Enabling Multiple Monitors

I’ve had issues with multiple monitors in the past. I never got used to them, I never really had much luck with them, and my laptop had a bad VGA port with no red til I got it fixed.

I run both Ubuntu and Windows 7, and surprisingly, it was easy to set up multiple monitors in both. I want to take a moment and write-up how I enabled a second monitor in both OSes, mostly for my benefit (so I remember how I did it!). I have an nVidia GeForce G 105M graphics card.


  1. Plug in and turn on the external monitor. (Stupid first step, I know…)
  2. Open up the nVidia X-server settings program under System->Administration (I’m assuming the people following this will have already installed the nVidia drivers for their chipset to enable the flashy Compiz graphics. I did.)
  3. Choose X Server Display Configuration.
  4. Enable the second display and move it to wherever you need it to be (left or right of your main display).
  5. Set your laptop screen as the main display (or the other screen; depends on your setup).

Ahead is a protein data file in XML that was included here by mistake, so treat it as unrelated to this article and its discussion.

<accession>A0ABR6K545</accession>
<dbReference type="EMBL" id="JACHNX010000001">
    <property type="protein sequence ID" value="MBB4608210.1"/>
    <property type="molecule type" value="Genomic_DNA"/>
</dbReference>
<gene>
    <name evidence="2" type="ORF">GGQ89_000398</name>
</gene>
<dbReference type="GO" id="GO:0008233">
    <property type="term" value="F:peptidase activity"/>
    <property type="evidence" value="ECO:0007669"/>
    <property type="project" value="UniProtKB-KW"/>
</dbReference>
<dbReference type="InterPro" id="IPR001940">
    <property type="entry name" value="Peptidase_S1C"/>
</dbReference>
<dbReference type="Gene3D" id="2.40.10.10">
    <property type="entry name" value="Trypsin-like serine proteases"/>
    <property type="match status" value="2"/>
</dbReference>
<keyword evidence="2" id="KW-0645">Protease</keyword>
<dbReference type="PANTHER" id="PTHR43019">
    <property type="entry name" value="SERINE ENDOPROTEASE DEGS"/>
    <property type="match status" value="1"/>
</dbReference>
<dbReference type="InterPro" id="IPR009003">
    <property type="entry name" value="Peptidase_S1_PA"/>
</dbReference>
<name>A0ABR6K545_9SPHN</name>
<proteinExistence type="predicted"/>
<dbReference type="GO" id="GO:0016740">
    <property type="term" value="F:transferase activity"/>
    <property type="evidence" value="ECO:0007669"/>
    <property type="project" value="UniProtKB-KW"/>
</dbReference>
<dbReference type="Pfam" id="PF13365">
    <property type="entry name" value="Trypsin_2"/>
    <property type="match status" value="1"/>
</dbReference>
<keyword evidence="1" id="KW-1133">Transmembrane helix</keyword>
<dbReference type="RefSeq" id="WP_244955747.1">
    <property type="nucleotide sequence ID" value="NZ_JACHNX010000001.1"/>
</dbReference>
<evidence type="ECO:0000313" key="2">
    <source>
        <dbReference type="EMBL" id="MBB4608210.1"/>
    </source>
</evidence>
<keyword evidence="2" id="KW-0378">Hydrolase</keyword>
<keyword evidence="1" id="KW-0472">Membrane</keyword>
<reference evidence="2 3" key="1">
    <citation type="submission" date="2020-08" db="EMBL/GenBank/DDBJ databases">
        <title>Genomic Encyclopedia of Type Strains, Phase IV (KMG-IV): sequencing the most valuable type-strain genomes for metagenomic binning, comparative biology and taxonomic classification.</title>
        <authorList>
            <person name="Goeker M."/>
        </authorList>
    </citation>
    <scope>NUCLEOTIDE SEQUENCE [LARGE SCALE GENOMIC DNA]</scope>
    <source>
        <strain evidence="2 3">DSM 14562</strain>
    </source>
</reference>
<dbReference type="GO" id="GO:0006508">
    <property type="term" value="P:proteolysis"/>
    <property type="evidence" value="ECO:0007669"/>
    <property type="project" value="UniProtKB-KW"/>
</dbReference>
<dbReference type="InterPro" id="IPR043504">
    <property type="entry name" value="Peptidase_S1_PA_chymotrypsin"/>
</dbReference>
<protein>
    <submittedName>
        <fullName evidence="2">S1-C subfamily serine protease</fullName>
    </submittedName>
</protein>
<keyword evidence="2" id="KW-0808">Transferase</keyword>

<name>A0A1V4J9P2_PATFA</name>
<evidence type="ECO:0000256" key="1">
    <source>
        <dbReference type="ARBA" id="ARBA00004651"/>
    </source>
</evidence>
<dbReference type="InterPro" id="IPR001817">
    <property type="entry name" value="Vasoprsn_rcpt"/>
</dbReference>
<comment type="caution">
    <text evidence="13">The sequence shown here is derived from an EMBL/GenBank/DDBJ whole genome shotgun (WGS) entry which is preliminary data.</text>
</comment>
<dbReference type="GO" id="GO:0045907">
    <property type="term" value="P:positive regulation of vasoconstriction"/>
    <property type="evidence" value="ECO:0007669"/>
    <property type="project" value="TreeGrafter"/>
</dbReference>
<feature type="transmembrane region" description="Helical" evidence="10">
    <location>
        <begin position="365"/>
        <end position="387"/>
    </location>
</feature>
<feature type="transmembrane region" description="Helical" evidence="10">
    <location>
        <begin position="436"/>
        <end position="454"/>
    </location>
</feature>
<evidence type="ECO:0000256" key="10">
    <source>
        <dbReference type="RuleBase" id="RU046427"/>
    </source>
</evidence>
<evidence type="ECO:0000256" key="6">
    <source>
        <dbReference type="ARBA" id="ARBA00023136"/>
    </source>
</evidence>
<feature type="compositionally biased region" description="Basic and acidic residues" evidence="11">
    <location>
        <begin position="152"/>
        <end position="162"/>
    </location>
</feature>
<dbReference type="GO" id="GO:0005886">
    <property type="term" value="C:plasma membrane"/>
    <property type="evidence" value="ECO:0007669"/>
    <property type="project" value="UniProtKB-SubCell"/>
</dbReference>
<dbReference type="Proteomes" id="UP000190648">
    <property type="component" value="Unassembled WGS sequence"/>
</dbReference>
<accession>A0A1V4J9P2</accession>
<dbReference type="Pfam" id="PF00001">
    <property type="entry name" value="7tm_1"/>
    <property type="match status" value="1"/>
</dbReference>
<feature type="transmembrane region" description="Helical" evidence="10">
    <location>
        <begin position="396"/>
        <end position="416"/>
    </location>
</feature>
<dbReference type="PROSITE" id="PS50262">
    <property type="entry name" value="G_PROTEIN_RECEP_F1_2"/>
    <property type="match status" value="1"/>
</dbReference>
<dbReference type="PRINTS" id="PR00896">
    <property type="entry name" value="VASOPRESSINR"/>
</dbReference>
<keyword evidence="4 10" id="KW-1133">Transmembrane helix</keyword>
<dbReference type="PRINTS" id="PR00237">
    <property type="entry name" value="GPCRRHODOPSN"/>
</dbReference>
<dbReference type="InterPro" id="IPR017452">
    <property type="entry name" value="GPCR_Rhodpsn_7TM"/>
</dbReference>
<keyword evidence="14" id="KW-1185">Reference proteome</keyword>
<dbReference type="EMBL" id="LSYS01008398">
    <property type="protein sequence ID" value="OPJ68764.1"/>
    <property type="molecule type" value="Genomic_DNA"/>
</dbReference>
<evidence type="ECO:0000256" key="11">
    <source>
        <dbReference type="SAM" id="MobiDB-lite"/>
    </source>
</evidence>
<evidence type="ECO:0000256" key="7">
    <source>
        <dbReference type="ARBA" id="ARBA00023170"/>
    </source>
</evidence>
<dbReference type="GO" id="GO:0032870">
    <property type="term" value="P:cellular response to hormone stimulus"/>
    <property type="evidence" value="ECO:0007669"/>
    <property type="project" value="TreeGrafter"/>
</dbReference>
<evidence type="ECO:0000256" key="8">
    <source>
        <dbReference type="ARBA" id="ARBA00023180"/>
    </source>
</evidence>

6. Set the Configuration to “TwinView”. This allows the screen to stretch across both monitors, BUT allows you to set a “main” display. In my case, it’s the laptop screen. This will usually require a restart.
  7. Save to your X.conf before exiting.
  8. Reboot; or restart X.
  9. Login.
  10. Go back to the nVidia X Server Settings program, and set the resolution to what you need the second monitor to be. Usually it’ll be auto-detected, but sometimes you need to set it.


This is pretty much the same as Ubuntu.

  1. Plug in and turn on the external monitor.
  2. Open up the “Display” menu via “My Computer”.
  3. Enable the external monitor.
  4. Drag the second screen to wherever you need it (in my case, it was to the left).
  5. Set the main display (in my case, the laptop screen).
  6. Hit “Apply”.

Everything should be saved and set up so upon login, you’ll have the second monitor.

It’s actually simpler for Windows, since you don’t need to go into the nVidia settings program.

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